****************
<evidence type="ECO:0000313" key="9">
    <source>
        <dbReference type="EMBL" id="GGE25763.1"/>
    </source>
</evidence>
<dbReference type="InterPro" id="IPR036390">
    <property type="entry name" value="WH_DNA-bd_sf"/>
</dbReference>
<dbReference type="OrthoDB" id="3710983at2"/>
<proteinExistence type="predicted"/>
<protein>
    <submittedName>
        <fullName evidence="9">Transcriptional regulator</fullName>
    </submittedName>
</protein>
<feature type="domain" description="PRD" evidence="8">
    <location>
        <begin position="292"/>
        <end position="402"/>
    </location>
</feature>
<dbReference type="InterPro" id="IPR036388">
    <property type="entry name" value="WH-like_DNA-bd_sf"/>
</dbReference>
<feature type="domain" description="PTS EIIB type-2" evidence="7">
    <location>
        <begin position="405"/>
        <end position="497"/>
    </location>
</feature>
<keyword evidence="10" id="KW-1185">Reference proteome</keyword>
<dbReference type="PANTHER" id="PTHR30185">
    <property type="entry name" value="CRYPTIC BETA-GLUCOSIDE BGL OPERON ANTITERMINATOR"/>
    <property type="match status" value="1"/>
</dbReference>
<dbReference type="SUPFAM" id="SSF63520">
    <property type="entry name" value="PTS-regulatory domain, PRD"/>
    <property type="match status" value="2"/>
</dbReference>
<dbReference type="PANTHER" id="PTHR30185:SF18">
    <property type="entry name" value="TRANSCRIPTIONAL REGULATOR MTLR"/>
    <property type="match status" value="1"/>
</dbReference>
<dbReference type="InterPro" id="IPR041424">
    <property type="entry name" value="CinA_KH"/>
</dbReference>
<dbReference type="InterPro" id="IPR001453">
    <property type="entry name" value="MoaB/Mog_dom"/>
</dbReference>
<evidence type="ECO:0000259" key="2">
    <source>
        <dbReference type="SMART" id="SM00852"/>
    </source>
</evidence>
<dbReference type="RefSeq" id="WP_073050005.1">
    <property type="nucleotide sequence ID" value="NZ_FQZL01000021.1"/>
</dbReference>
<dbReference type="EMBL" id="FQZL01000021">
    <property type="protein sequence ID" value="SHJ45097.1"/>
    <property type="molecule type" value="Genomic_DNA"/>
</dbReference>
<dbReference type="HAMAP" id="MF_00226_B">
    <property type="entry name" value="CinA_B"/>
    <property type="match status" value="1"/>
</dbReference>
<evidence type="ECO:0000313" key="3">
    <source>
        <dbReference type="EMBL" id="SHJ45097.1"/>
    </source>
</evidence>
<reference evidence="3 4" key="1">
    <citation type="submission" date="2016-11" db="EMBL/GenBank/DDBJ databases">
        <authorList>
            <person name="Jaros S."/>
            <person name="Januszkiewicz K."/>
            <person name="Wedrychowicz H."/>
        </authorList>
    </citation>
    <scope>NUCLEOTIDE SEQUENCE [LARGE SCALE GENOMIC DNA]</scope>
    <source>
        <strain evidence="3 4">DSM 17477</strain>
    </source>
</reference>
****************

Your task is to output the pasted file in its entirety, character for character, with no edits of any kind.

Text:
<evidence type="ECO:0000313" key="9">
    <source>
        <dbReference type="EMBL" id="GGE25763.1"/>
    </source>
</evidence>
<dbReference type="InterPro" id="IPR036390">
    <property type="entry name" value="WH_DNA-bd_sf"/>
</dbReference>
<dbReference type="OrthoDB" id="3710983at2"/>
<proteinExistence type="predicted"/>
<protein>
    <submittedName>
        <fullName evidence="9">Transcriptional regulator</fullName>
    </submittedName>
</protein>
<feature type="domain" description="PRD" evidence="8">
    <location>
        <begin position="292"/>
        <end position="402"/>
    </location>
</feature>
<dbReference type="InterPro" id="IPR036388">
    <property type="entry name" value="WH-like_DNA-bd_sf"/>
</dbReference>
<feature type="domain" description="PTS EIIB type-2" evidence="7">
    <location>
        <begin position="405"/>
        <end position="497"/>
    </location>
</feature>
<keyword evidence="10" id="KW-1185">Reference proteome</keyword>
<dbReference type="PANTHER" id="PTHR30185">
    <property type="entry name" value="CRYPTIC BETA-GLUCOSIDE BGL OPERON ANTITERMINATOR"/>
    <property type="match status" value="1"/>
</dbReference>
<dbReference type="SUPFAM" id="SSF63520">
    <property type="entry name" value="PTS-regulatory domain, PRD"/>
    <property type="match status" value="2"/>
</dbReference>
<dbReference type="PANTHER" id="PTHR30185:SF18">
    <property type="entry name" value="TRANSCRIPTIONAL REGULATOR MTLR"/>
    <property type="match status" value="1"/>
</dbReference>
<dbReference type="InterPro" id="IPR041424">
    <property type="entry name" value="CinA_KH"/>
</dbReference>
<dbReference type="InterPro" id="IPR001453">
    <property type="entry name" value="MoaB/Mog_dom"/>
</dbReference>
<evidence type="ECO:0000259" key="2">
    <source>
        <dbReference type="SMART" id="SM00852"/>
    </source>
</evidence>
<dbReference type="RefSeq" id="WP_073050005.1">
    <property type="nucleotide sequence ID" value="NZ_FQZL01000021.1"/>
</dbReference>
<dbReference type="EMBL" id="FQZL01000021">
    <property type="protein sequence ID" value="SHJ45097.1"/>
    <property type="molecule type" value="Genomic_DNA"/>
</dbReference>
<dbReference type="HAMAP" id="MF_00226_B">
    <property type="entry name" value="CinA_B"/>
    <property type="match status" value="1"/>
</dbReference>
<evidence type="ECO:0000313" key="3">
    <source>
        <dbReference type="EMBL" id="SHJ45097.1"/>
    </source>
</evidence>
<reference evidence="3 4" key="1">
    <citation type="submission" date="2016-11" db="EMBL/GenBank/DDBJ databases">
        <authorList>
            <person name="Jaros S."/>
            <person name="Januszkiewicz K."/>
            <person name="Wedrychowicz H."/>
        </authorList>
    </citation>
    <scope>NUCLEOTIDE SEQUENCE [LARGE SCALE GENOMIC DNA]</scope>
    <source>
        <strain evidence="3 4">DSM 17477</strain>
    </source>
</reference>